Text and photos by Peter Lundström
Don’t do as I do, do as I tell you to
Hopefully I’m just overly anxious regarding getting a lot of grief for this article. Why? Because just by writing the headline I might have made myself out to be some arrogant connoisseur on the subject of professionalism. I’m not. And since I very seldom practise what I preach, I have to guard myself by quoting my old photography teacher. He said: "Don’t do as I do, do as I tell you to". Charming old man, he was. To be absolutely honest, and I guess I should be, I know nothing about the hardships of being a freelance shooter. I’ve just got impeccable timing and happened to show up at Onboard at the exact right time. But although I haven’t experienced many of the hurdles that come with being a free agent first hand, I’ve taken enough calls from grumpy old lensmen to know what will take you from the cesspool of snowboard photography scum to the upper echelons of Very Important Photographers. So here is the article that will cater to the young ’uns who are keen to know how to present themselves in a professional manner to the magazines. Onward.
Some genius once said: "Sometimes the impression of competence has more worth than the competence itself". What this means for photographers is that you need to look and dress the part. Since all shooters are basically caricatures of themselves, it is very easy to divide them and their guises into generalising descriptions of characters from which you will be able to choose one to fit your own style. These are obviously sweeping generalisations.
First off you have the angst ridden art fag (ARAF) poncing around with the trendiest of cameras in his all-black getup and preferably a rather flamboyant scarf. He will utter things like: "I’m an artist". Thanks to his Trustafarian lifestyle, he very seldom needs to have anything published, and hardly ever has. When it is brought up that he is in fact a work-shy bastard, he will most likely claim that "You can’t rush art".
The true artist, however, is unaware of his own artsyness and will almost never utter anything since he is way too busy being artsy fartsy. Thus, he hasn’t time to think about trivial things such as fashion, and will wear whatever is clean, or at least close to it. Just like Kubrick, the artist usually hates to do any work outside a 5-mile radius of his squatted house. Unfortunately, his work will, like for most artists, get its deserved appreciation when he is six feet under.
Just like for snowboarders, there are also the shooters who can be referred to as park rats. They spend, if not all, a copious amount of time shooting the park and pipe. They usually don a medium sized beer-gut and a puffy jacket, and always talk about how they would "rather be in Cali, shootin’ some ledges with Muska and the guys". Deep down he hates the cold, the snow and the entire industry. He is constantly bitter and always pondering over why he didn’t become a skate photographer.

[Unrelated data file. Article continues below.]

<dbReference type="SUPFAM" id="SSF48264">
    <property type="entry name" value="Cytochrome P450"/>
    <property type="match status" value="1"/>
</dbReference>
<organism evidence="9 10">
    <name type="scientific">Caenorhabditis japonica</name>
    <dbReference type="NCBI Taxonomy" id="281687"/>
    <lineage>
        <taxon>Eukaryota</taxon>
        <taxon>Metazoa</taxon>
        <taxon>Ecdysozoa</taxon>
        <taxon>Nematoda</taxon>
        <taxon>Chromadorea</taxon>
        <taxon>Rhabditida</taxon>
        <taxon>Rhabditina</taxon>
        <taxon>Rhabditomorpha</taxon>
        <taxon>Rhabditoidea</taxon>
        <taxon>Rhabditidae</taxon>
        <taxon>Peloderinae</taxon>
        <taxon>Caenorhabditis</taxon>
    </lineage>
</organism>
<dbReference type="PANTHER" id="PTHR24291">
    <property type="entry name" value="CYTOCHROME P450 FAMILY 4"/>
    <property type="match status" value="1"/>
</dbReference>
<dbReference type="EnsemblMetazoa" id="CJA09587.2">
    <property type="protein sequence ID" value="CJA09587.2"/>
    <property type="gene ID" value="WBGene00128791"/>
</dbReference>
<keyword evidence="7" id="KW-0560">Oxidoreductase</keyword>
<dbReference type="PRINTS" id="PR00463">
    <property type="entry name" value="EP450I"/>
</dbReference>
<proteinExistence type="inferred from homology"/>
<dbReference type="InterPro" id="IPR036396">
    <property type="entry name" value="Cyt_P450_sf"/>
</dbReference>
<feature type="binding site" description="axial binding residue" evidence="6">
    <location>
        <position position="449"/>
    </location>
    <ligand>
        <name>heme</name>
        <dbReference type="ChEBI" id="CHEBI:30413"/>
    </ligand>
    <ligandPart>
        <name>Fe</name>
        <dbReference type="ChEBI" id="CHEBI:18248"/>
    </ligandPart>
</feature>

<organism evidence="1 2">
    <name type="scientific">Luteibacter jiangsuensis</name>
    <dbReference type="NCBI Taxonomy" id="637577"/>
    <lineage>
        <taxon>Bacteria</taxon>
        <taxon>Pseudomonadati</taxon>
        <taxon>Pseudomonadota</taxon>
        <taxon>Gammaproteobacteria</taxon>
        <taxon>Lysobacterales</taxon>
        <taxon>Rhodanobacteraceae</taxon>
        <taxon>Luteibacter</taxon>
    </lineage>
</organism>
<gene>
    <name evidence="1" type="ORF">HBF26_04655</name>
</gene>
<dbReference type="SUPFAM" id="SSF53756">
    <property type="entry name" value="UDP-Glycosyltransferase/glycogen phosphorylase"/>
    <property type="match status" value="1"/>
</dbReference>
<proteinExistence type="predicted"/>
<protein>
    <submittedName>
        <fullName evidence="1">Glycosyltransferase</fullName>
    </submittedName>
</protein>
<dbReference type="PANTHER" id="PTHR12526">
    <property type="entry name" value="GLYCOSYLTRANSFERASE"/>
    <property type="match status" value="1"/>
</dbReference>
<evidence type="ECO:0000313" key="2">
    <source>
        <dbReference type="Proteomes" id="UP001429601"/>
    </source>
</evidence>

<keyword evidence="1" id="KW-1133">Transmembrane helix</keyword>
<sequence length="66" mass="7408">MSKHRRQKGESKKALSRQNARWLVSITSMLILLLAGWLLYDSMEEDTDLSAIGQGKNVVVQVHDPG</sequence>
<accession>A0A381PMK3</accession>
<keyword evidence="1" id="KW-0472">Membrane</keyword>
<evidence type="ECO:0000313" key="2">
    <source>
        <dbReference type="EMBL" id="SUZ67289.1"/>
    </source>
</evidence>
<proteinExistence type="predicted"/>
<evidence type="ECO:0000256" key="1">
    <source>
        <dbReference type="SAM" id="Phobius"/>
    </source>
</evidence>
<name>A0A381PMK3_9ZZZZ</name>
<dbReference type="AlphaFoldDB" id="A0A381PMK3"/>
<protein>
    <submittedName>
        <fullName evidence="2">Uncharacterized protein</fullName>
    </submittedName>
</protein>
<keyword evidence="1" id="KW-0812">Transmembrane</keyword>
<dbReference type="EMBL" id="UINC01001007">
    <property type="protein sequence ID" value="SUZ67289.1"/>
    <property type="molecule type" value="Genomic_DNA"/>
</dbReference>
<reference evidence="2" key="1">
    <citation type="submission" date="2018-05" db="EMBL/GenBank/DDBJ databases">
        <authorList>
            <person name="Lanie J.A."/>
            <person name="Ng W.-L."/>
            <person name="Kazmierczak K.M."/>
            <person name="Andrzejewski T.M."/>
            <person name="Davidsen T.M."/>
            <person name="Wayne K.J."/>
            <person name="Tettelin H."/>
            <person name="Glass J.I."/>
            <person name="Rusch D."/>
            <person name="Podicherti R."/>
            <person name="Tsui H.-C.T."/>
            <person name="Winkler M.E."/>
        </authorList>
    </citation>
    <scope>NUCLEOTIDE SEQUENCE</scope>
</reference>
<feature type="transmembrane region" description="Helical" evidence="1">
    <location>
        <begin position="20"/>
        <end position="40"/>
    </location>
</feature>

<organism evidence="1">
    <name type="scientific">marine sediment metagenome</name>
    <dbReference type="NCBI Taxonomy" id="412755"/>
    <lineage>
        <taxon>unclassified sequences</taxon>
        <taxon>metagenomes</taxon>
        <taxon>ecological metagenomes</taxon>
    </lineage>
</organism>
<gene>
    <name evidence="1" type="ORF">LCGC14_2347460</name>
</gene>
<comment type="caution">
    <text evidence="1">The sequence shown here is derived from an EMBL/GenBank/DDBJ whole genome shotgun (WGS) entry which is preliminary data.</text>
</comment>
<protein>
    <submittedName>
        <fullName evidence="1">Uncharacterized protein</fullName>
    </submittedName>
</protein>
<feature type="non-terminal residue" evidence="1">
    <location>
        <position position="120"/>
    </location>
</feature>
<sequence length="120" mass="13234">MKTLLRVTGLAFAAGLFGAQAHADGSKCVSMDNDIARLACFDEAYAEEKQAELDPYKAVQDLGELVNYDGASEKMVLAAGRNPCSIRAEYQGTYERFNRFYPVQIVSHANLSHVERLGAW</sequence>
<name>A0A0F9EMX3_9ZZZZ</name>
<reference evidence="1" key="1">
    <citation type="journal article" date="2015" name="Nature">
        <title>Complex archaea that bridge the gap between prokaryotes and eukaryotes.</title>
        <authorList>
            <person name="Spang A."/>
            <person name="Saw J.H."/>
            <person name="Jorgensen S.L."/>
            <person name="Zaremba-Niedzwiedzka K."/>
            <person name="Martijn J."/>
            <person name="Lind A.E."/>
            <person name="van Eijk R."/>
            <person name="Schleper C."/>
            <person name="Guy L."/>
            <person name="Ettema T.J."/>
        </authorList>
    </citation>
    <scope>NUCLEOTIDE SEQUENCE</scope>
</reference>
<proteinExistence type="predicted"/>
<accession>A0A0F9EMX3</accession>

Last but not least you have the almost extinct powder freak. He believes that all riding that doesn’t involve big mountain powder action shouldn’t be accepted as snowboarding. Since conservatism permeates everything he does, he is only shopping around for gear that looks as though it is dated circa 1991. He also believes the digital revolution is a fad.
On top of this, you can try to emphasise your overlord photography status by adding some sort of bombastic title in front of your name, such as Maestro, Sir, Lord or the already taken Doctor. If you push this trick for a few years, people will eventually start believing you are, say, a professor in photography.
OK, I can’t be arsed to plough through this once more, so just check the gear in this issue’s Rig. Sure, you can always get a cracking photo with a dodgy camera, but if you want consistency and good shots, you need good equipment.
There are days in the lives of photo editors where they, through a single photo submission, lose faith in mankind. It’s these days when you find them curled up in a dark corner of the office shivering and mumbling: "Why? Why?" The reason is most often a submission from someone who never in his or her life stopped and asked themselves: "Is this good enough?" Nowadays, with the digital revolution and all, it is so much easier to just look at the back of your camera and think: "Is this quality-wise close to anything I’ve seen in the magazines I read?" If the answer is no, there is a chance that you are a true photographic mastermind with absolutely original and awesome shots, or, more likely, you suck. The easiest way to heighten the quality of your shots is to try and mimic the photos you see in the mags, and eventually outdo them. Nevertheless, there are some rules, which if followed, will give you a greater chance of getting published.
Shots where you have no reference points (i.e. a kicker and landing) will only ever be published in shitty newspapers without a clue.